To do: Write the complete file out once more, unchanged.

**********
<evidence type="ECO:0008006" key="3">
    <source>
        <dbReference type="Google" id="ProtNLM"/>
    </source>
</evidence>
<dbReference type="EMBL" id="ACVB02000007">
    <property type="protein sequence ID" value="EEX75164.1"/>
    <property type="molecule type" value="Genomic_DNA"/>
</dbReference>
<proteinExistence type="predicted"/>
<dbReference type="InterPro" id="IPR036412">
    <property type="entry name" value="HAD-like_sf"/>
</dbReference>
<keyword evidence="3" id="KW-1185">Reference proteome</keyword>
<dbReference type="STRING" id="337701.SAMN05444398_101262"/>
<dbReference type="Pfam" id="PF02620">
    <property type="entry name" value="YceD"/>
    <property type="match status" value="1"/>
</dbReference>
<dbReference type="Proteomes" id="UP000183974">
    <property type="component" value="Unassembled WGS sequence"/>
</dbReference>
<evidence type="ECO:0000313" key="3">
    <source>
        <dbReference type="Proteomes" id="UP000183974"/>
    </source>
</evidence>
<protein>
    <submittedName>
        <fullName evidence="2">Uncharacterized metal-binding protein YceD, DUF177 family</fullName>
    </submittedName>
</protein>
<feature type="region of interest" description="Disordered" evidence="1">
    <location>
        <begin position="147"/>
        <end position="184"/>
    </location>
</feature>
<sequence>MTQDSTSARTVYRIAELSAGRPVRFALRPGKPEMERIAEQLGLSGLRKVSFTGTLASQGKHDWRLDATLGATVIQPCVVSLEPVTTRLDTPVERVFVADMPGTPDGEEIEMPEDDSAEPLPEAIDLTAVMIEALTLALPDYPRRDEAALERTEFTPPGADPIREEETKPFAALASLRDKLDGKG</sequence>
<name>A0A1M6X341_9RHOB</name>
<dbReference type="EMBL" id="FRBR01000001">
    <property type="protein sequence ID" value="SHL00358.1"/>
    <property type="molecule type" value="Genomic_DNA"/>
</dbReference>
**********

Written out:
<evidence type="ECO:0008006" key="3">
    <source>
        <dbReference type="Google" id="ProtNLM"/>
    </source>
</evidence>
<dbReference type="EMBL" id="ACVB02000007">
    <property type="protein sequence ID" value="EEX75164.1"/>
    <property type="molecule type" value="Genomic_DNA"/>
</dbReference>
<proteinExistence type="predicted"/>
<dbReference type="InterPro" id="IPR036412">
    <property type="entry name" value="HAD-like_sf"/>
</dbReference>
<keyword evidence="3" id="KW-1185">Reference proteome</keyword>
<dbReference type="STRING" id="337701.SAMN05444398_101262"/>
<dbReference type="Pfam" id="PF02620">
    <property type="entry name" value="YceD"/>
    <property type="match status" value="1"/>
</dbReference>
<dbReference type="Proteomes" id="UP000183974">
    <property type="component" value="Unassembled WGS sequence"/>
</dbReference>
<evidence type="ECO:0000313" key="3">
    <source>
        <dbReference type="Proteomes" id="UP000183974"/>
    </source>
</evidence>
<protein>
    <submittedName>
        <fullName evidence="2">Uncharacterized metal-binding protein YceD, DUF177 family</fullName>
    </submittedName>
</protein>
<feature type="region of interest" description="Disordered" evidence="1">
    <location>
        <begin position="147"/>
        <end position="184"/>
    </location>
</feature>
<sequence>MTQDSTSARTVYRIAELSAGRPVRFALRPGKPEMERIAEQLGLSGLRKVSFTGTLASQGKHDWRLDATLGATVIQPCVVSLEPVTTRLDTPVERVFVADMPGTPDGEEIEMPEDDSAEPLPEAIDLTAVMIEALTLALPDYPRRDEAALERTEFTPPGADPIREEETKPFAALASLRDKLDGKG</sequence>
<name>A0A1M6X341_9RHOB</name>
<dbReference type="EMBL" id="FRBR01000001">
    <property type="protein sequence ID" value="SHL00358.1"/>
    <property type="molecule type" value="Genomic_DNA"/>
</dbReference>